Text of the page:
On the outskirts of downtown, Kelowna’s north end stands as a reminder of this city’s humble roots.
Part industrial, part agricultural and entirely dusty, it bears few markings of a community now known for making the most of geographical riches, largely because developers have taken a hands-off approach.
That calm, however, has come to an end—although it’s not your traditional Kelowna high-rise developer stirring things up.
Those headed to the North End are focusing instead on bottling them up.
Sandhill Wines, the only urban winery in Kelowna, unveiled its high-end, new digs on Richter Street last year to much fanfare, setting the tone for those who would follow.
That, thus far, has included BC Tree Fruits much anticipated craft cidery, which is set to open on Vaughn Avenue next month, and Starkhund Brewery, a 60,000 sq.ft. brew-pub facility expected to see construction start on a corner of the BC Tree Fruits packinghouse lot by late spring.
A deal to sell the packinghouse building itself is underway and expected to close by Monday—roughly a year after its initially anticipated sale date—and that could bring with it a market. Whether it will still be of the size, style and scope of what was pitched as Urban Square by developer Gary Tebutt last year remains to be seen, as he’s apparently stepped away from the project and the current proponents have shied away from the spotlight, thus far.
As all those components fall into place, the character and appearance of the entire neighbourhood will change and that’s something the City of Kelowna is taking an interest in.
“From a planning perspective, my (city hall) counterpart is looking at a north end planning strategy for the next 18 to 20 months,” said Ryan Smith, the city’s urban planning manager.
The city will be looking at how those drink-making developments interface with the downtown and the surrounding residential areas, and they’ll aim to align the city’s future planning endeavours with that in mind.
It won’t be terribly restrictive, like previous comprehensive downtown plans that went so far as to set out height, style and size restrictions on a block-by-block basis.
“I don’t think the city has any desire from a planning perspective to create that kind of vision again,” he said. “Organically we are seeing the liquor uses come together, so we will try to focus organically with what is already happening. The other part of that is making sure that, with uses that might not be that compatible, we provide good buffering, if we can.”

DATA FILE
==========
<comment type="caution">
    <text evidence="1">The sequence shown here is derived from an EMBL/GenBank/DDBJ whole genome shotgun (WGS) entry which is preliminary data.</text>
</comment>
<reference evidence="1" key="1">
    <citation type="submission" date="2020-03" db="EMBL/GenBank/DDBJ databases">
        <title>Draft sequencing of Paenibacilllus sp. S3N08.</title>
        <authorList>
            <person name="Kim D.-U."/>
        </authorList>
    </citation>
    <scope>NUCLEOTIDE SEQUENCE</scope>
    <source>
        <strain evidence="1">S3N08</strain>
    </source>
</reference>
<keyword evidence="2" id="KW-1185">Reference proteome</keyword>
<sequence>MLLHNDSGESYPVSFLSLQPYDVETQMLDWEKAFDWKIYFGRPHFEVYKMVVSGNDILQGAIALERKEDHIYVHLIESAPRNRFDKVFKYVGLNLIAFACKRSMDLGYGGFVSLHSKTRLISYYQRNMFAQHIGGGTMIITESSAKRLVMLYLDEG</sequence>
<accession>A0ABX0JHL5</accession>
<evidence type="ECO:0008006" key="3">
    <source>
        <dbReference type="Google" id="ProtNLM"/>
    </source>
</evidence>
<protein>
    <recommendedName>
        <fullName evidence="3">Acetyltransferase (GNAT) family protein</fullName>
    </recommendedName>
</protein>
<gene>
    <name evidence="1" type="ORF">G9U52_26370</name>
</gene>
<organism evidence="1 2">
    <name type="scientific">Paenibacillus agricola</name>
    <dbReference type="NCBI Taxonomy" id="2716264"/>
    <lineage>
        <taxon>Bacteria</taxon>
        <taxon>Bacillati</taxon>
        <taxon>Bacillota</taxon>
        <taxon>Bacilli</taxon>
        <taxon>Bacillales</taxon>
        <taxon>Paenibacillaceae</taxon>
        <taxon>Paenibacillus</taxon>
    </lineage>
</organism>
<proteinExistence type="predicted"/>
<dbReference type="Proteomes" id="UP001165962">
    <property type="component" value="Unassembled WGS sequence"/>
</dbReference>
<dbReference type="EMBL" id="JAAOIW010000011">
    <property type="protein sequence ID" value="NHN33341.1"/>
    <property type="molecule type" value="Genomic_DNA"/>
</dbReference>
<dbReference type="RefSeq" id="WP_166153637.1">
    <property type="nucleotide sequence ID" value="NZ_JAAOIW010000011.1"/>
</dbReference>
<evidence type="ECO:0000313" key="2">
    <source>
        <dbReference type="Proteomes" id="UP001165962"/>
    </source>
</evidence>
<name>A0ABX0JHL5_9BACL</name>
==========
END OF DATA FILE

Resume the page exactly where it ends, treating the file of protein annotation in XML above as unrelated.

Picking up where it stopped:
What should come as a relief to those who reside in the area or travel it regularly, is that breweries, wineries and cideries have a much less rankling effect on those who live in the area.
“As you get more into more clean industrial, you have less conflict with neighbours, there’s less dust and maybe a bit of a smell from the brewers and wineries,” said Smith.
Michael Daley, the general manager of the BC Tree Fruit cider company, said there’s a lot of excitement building in the neighbourhood, and it’s all warranted.
“I grew up in Kelowna and I went to high school and grade school here, and it’s great to see the downtown catching on and prospering,” he said. “It presents a natural and exciting opportunity to extend the area from off the lake to the Vaughn Avenue district.”
Daley said that he’s heard there are plans to make the area more accessible to pedestrians, and that could eventually include walkways, proper lighting and a boardwalk.
All of it will benefit the cidery that sits adjacent to the market store on Vaughn Avenue, which will be open by the end of April. The beverage itself will be launched April 1.
“There will be small viewing area, where you can see the cidery in the background, as well as sales and a tasting bar,” said Daley.
If that’s not enough, each change in the area will bring roadway improvements.
“It will happen in stages, from my understanding,” said Smith.
The intersection in front of the RCMP will be finished when the new building goes in, and then there’s a section in front of Starkhund brewing that will be completed when that building is complete, and then whatever happens with the packinghouse will also set some changes into motion.
Large scale improvement plans for Clement, however, aren’t on the books for 10 years, so interest from developers is a bit of a bonus for the city.